The judicial fall out

High court judges in happier times
High court judges in happier times

To many in the legal fraternity, Chief Justice Maruping Dibotelo and his colleague Justice Key Dingake were like father and son.

The news that the Judicial Service Commission chaired by Dibotelo had reported four judges, including Dingake in July, to the police thus came as surprise.

Justices Dingake, Modiri Letsididi, Mercy Garekwe and Ranier Busang were named as the judges to face a police investigation following their undue receipt of housing allowances.

“He has written speeches for the Chief Justice, attended international meetings on his behalf, and was among the brilliant minds in the judiciary that the CJ believed in,” a legal brain close to the developments told Mmegi this week.

Having lost a High Court challenge against their suspension on Tuesday, the four judges now either appeal the matter or resign themselves to the tribunal appointed by President Ian Khama to probe their alleged misconduct.

The alleged misconduct relates to a petition the four judges, together with eight of their colleagues wrote against Dibotelo for calling the police into what they felt was an administrative matter. Three of the original 12 judges have subsequently withdrawn their names from the petition.  As the three-month dispute cools in the wake of Tuesday’s judgement, schools of thought have emerged about the relationship between the CJ and Dingake.

According to various sources, sometime last year, the Chief Justice queried the conduct of some of his juniors, even alleging possible “corruption and palm greasing”.

Mmegi sources say the report did not sit well with the judges at the country’s three High Courts – Lobatse, Gaborone, and Francistown.

“They immediately demanded a public apology from their boss and his trusted colleague was Dingake who went to appeal to the judges to calm down.”

“Dingake drove all night to Francistown to calm the raging judges there and the matter was resolved amicably.” Other commentators believe that even far beyond the two men’s relationship, the troubles in the judiciary are due to historic divisions between previous CJs and their judges.

“The clash between officers of the judiciary and the Chief Justice is not a new thing. In the past, judges and magistrates petitioned the former (late) Chief Justice Julian Nganunu over his leadership style, their working conditions and others.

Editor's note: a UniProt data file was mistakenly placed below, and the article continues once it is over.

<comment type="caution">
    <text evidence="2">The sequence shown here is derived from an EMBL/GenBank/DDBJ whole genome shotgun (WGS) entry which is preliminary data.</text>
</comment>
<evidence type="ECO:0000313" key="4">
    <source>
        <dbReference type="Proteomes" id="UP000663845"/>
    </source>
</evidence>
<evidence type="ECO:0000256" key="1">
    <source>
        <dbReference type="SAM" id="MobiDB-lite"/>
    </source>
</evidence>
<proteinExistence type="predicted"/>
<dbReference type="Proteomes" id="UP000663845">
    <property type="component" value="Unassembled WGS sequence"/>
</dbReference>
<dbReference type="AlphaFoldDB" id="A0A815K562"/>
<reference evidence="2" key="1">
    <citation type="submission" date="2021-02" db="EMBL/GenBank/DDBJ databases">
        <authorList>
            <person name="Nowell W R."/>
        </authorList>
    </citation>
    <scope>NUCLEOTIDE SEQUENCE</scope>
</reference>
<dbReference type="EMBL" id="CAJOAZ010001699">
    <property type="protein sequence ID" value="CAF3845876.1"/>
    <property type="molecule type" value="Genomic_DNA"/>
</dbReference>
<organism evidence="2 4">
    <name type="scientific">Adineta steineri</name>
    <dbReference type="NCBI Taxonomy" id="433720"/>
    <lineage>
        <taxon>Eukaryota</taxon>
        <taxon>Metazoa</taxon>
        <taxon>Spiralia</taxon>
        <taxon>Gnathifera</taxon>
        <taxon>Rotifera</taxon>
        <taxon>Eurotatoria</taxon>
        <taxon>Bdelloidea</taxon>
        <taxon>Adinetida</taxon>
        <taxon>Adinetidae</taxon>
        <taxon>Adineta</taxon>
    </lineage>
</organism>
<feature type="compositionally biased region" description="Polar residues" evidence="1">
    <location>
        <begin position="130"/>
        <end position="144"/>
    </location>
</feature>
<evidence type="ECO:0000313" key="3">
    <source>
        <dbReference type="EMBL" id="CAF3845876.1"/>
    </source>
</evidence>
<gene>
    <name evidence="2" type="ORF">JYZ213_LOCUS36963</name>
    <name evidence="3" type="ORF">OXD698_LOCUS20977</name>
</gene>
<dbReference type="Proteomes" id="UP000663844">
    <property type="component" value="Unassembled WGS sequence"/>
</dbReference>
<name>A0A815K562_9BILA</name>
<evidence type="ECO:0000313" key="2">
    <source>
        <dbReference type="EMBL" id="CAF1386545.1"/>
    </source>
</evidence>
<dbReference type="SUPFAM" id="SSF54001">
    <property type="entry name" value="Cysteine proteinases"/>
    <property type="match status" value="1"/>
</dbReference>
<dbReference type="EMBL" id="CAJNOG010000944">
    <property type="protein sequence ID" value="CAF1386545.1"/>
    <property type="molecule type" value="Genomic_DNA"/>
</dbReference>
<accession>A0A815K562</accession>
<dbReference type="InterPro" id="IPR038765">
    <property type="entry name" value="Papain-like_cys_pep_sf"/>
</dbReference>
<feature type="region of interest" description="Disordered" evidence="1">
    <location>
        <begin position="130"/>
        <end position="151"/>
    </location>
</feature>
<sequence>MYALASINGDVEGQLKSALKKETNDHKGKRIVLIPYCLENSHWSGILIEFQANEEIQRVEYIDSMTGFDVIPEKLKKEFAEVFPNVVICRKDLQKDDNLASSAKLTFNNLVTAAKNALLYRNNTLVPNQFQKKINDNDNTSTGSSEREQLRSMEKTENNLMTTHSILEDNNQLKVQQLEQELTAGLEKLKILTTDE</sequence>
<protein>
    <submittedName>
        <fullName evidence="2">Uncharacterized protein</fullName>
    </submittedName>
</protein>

“He stepped down as Chairman of the Judicial Service Commission and allowed another judge to resolve the impasse,” said a lawyer who has been in practice for over two decades.

He cited another court case in the early 2000s when some judges demanded to be paid their gratuities, a matter that led to the establishment of the Judges Pension Fund.

However, there is another school of thought that the Executive is the hidden hand in the present troubles.  According to this line of though, the Executive has long privately expressed its frustrations with Dingake’s judgements and resolved to appeal every one of his judgements whenever the State loses.

Another legal expert confided that President Ian Khama, during an Administration of Justice conference held in Gaborone, joked that there were judges in whom government never held hopes of victory in its cases when they are presiding.

“It is clear that the main target is Dingake, the others could be just collateral damage,” said a senior government official on condition of anonymity.

 At the same conference, Khama reportedly joked about his childhood years, remarking that when he grew up, he knew judges as old men and women, not the current crop of young people.

According to other insiders, however, the current standoff stems back to a resolution taken at another Administration of Justice conference in Mahalapye to the effect that judges should regularly be sent for training to upgrade their skills in the latest developments and technologies in their fields.

To some, this was a most unwelcome resolution that would be a waste of public funds. Others within the judiciary, instead felt that training should commence immediately, leading to divisions.

For other commentators, however, the current woes in the judiciary are merely an indictment on government and a sign of inefficiencies in the civil service.

“The inefficiencies in government are shocking. You can get paid monies that are not due to you and you lodge a complaint but there is nobody willing to resolve the matter. How many government officials, even ministers have received payments that were not due to them?

“In some instances government continues to pay book allowances for students years after they have completed their studies.”

Meanwhile, as the tribunal prepares to start proceedings, it remains to be seen what kind of information will come out. It is also not clear whether the suspended judges will appeal the Tuesday judgment.

Editor's Comment
DCEC, DIS wars threaten gov’t trust

This came about after the DIS agents raided and sealed the DCEC offices last week in search of files allegedly opened by the corruption bursting agency investigators against some of the DIS officers.The move prompted DCEC head, Tymon Katlholo to approach the court to seek a restraining order against the DIS, which the court duly granted through a rule nisi.The turn of events came as a shock to many, especially that the impasse involves two...

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